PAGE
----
It's normal to worry about what leukemia will mean for you and your family. You may wonder, "What are my chances of being cured?" and "How long will I live?" The answers to these questions are what you may hear health care experts call your prognosis. This is the likely outcome, or course, of your leukemia. Your doctor considers how likely these outcomes are for you when making your prognosis:
Your chance of being cured from cancer
Your chance of having the cancer come back called recurrence
Your chance of dying from the cancer
To make your prognosis, your doctor will use these facts:
The typical outcome for people with your type of leukemia (the average of all these experiences makes up leukemia statistics)
Your doctor's experiences with other patients who have your type of leukemia
Your own case, including the type and subtype of your leukemia and your general health
Ask your doctor to help you understand what the statistics may mean for you. Keep in mind that even your doctor cannot tell you exactly what to expect.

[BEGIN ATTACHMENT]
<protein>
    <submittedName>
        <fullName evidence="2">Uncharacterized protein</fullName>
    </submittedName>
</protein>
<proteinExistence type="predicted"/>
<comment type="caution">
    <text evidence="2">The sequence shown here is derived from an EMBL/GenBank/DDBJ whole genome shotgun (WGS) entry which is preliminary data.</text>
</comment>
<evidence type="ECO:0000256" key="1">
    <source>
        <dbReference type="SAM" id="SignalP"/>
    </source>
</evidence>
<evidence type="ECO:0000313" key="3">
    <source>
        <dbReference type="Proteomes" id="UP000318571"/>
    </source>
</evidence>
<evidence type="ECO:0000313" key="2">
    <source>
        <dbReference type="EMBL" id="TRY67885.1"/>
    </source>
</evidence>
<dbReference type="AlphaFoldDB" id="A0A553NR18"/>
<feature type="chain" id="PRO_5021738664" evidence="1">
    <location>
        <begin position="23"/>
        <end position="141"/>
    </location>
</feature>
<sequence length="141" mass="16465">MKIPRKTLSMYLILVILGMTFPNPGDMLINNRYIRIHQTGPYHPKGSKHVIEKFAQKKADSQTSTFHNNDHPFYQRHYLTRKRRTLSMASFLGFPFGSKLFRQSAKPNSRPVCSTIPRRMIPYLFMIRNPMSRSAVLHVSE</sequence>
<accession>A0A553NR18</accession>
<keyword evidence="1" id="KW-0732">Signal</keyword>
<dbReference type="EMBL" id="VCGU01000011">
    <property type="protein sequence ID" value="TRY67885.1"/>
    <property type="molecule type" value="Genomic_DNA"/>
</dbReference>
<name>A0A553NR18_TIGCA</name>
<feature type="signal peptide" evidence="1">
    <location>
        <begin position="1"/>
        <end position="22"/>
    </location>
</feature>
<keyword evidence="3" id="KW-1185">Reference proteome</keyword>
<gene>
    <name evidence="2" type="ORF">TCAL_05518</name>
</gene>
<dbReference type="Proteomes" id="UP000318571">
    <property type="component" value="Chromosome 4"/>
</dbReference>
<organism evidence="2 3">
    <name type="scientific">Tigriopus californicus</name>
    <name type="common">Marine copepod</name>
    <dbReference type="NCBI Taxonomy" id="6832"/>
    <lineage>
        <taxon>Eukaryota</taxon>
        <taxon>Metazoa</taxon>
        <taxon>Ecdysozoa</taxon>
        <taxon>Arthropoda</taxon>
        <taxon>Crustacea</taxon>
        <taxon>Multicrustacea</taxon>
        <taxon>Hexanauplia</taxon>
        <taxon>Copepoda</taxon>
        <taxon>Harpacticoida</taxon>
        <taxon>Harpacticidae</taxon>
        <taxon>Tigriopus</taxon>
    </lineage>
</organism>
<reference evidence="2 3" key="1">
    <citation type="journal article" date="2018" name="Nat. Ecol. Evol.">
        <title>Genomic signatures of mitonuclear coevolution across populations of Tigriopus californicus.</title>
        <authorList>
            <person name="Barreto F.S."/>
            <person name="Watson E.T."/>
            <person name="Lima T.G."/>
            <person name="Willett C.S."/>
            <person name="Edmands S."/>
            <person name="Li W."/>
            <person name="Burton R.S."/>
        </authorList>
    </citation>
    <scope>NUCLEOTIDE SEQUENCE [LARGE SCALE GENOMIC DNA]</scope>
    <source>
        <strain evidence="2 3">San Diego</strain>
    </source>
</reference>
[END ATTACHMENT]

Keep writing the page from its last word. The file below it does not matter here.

Some people find that learning about their prognosis eases their fears. Some use this information to help them make choices about tests or treatments. Others may not want to know because the prognosis may be confusing or scary. Your doctor is most familiar with your situation and is in the best position to discuss your prognosis with you and explain what the statistics may mean for you. At the same time, you should keep in mind that a person's prognosis may change. A favorable prognosis can change if the leukemia progresses. An unfavorable one can change if treatment is successful. The decision to ask about your prognosis is a personal one. It is up to you to decide how much you want to know.